Access to medicines versus protection of ‘investments’ in intellectual property: reconciliation through interpretation?
Intellectual property (IP) is a policy device aimed at promoting inventiveness and public welfare. By giving creators exclusive rights to their creations, it provides an incentive for inventors both to invent and to disclose the fruits of their inventiveness. This dual function is captured in Article 15 of the International Covenant on Economic, Social and Cultural Rights (1966; hereinafter ICESCR), which identiﬁes the need to protect both public and private interests in knowledge creation and diﬀusion (see also Macmillan in this volume). As the economic pillar of the post-industrial society, intellectual property plays
a fundamental role in international relations, and recent developments in international law reﬂect this socio-economic role (Vadi 2008a). Intellectual property rights have become stronger than ever since the inception of the Agreement on Trade-Related Aspects of Intellectual Property Rights (1994; hereinafter TRIPS Agreement) under the aegis of the World Trade Organization (WTO). In recent years, states have added another layer of protection to intellectual property rights by signing all-encompassing investment treaties. Besides providing extensive protection for investors’ rights, investment agreements oﬀer foreign investors direct access to arbitration against a host state. Crucially, this option opens the door to challenging national regulation that allegedly infringes investors’ rights. This chapter is concerned with the combined impact of intellectual property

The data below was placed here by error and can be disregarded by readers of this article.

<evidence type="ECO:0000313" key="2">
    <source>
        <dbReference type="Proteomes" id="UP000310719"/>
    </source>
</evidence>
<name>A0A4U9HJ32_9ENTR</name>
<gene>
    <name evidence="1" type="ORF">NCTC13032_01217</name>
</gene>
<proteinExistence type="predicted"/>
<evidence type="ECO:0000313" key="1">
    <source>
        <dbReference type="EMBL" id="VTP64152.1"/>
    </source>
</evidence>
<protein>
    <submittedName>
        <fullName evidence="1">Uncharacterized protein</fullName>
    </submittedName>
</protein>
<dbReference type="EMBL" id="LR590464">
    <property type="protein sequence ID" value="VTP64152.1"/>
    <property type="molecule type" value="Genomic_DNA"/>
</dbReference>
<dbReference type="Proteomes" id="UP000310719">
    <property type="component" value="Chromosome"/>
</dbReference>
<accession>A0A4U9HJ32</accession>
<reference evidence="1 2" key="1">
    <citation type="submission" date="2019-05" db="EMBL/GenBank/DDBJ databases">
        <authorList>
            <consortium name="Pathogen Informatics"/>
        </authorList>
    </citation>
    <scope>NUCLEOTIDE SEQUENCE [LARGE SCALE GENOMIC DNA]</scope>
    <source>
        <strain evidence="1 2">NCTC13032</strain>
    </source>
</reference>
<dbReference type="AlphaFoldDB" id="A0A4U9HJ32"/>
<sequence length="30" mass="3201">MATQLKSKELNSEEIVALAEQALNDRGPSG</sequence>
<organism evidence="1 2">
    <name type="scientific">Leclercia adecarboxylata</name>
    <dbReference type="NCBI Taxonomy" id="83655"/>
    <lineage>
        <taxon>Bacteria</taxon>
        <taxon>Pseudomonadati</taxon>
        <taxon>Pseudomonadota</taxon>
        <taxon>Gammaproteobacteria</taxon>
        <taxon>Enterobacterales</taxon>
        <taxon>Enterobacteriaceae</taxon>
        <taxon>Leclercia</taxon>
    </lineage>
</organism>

rights and investment agreements upon access to medicines. It ﬁrst deﬁnes the notion of access to medicines. It then explores the interplay between intellectual property and access to medicines in investment law using recent case law. Finally some proposals are put forward in the attempt to reconcile investors’ rights with public health in international investment law.